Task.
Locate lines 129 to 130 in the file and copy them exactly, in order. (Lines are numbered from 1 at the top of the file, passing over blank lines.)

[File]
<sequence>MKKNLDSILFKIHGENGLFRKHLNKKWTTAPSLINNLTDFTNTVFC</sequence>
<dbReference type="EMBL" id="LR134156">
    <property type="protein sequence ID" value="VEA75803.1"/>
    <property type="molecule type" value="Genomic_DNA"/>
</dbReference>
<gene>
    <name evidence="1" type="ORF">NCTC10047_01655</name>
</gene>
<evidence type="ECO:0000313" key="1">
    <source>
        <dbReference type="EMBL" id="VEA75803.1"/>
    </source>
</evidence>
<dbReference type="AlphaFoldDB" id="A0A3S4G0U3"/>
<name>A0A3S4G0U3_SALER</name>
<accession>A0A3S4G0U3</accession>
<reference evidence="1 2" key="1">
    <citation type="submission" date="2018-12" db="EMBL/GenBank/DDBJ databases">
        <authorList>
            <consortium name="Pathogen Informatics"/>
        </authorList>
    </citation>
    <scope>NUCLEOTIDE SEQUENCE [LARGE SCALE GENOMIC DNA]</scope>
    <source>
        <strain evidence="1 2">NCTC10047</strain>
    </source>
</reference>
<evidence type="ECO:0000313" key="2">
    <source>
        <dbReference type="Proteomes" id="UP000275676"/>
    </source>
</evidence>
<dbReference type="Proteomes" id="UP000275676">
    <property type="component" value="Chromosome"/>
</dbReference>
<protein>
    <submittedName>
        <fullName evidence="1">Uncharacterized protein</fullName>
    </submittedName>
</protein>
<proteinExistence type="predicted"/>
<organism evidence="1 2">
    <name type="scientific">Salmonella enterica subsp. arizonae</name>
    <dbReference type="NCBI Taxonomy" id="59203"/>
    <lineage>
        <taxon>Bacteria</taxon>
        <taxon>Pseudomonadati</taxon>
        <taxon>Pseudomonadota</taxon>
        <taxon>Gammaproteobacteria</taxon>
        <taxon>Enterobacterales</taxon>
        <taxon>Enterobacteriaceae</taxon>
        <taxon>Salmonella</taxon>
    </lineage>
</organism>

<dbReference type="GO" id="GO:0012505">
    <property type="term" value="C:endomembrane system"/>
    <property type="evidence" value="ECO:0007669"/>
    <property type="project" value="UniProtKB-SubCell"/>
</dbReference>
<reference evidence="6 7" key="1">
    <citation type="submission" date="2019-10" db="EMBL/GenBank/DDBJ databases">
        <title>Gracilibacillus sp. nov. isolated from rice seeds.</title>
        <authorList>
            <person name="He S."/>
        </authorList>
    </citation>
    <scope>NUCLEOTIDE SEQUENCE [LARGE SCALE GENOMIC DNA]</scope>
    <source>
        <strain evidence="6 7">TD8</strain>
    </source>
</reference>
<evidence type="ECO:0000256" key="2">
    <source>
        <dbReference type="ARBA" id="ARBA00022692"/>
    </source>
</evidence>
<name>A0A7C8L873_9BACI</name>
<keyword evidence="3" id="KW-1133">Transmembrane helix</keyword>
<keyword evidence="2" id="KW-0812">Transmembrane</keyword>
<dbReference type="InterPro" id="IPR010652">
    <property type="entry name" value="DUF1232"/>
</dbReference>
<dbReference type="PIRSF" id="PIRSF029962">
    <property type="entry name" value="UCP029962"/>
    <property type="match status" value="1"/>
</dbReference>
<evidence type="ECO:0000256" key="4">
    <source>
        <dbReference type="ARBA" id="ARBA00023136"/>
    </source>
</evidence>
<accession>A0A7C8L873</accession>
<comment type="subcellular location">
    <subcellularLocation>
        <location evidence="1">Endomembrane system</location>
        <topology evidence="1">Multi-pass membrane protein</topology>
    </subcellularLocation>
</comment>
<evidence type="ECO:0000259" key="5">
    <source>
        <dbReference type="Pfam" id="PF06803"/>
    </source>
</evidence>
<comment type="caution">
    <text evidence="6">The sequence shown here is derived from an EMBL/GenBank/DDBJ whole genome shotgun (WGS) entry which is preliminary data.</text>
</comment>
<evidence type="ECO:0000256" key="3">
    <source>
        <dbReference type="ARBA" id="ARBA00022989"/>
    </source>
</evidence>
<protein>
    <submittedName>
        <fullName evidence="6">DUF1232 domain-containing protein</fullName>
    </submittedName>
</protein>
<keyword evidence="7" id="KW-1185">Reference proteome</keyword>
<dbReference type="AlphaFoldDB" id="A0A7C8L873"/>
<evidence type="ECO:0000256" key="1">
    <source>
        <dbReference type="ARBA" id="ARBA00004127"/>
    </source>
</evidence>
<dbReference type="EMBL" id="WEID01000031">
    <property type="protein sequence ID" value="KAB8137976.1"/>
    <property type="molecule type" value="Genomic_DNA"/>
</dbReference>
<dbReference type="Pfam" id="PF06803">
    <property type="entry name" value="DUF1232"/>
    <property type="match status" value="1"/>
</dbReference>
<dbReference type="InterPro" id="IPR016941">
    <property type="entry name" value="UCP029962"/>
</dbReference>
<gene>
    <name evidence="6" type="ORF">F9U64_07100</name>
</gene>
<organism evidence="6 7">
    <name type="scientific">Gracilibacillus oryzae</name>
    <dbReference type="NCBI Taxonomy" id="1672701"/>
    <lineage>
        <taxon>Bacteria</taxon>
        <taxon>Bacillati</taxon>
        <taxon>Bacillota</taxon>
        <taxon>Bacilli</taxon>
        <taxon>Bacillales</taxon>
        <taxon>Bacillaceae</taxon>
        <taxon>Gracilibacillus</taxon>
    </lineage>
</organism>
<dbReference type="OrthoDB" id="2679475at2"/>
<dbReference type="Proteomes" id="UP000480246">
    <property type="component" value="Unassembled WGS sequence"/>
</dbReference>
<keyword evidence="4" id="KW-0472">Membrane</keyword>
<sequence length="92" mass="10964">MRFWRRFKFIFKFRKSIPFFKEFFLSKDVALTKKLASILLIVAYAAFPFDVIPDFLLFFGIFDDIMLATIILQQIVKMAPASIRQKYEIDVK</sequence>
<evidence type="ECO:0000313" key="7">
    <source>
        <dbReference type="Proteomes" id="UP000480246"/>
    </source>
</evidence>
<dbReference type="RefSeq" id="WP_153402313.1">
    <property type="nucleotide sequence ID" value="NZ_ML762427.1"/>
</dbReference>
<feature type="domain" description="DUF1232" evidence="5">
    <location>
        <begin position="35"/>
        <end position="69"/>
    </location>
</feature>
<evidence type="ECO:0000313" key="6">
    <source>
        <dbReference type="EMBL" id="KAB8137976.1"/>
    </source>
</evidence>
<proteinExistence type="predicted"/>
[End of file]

    <property type="entry name" value="DUF1232"/>
    <property type="match status" value="1"/>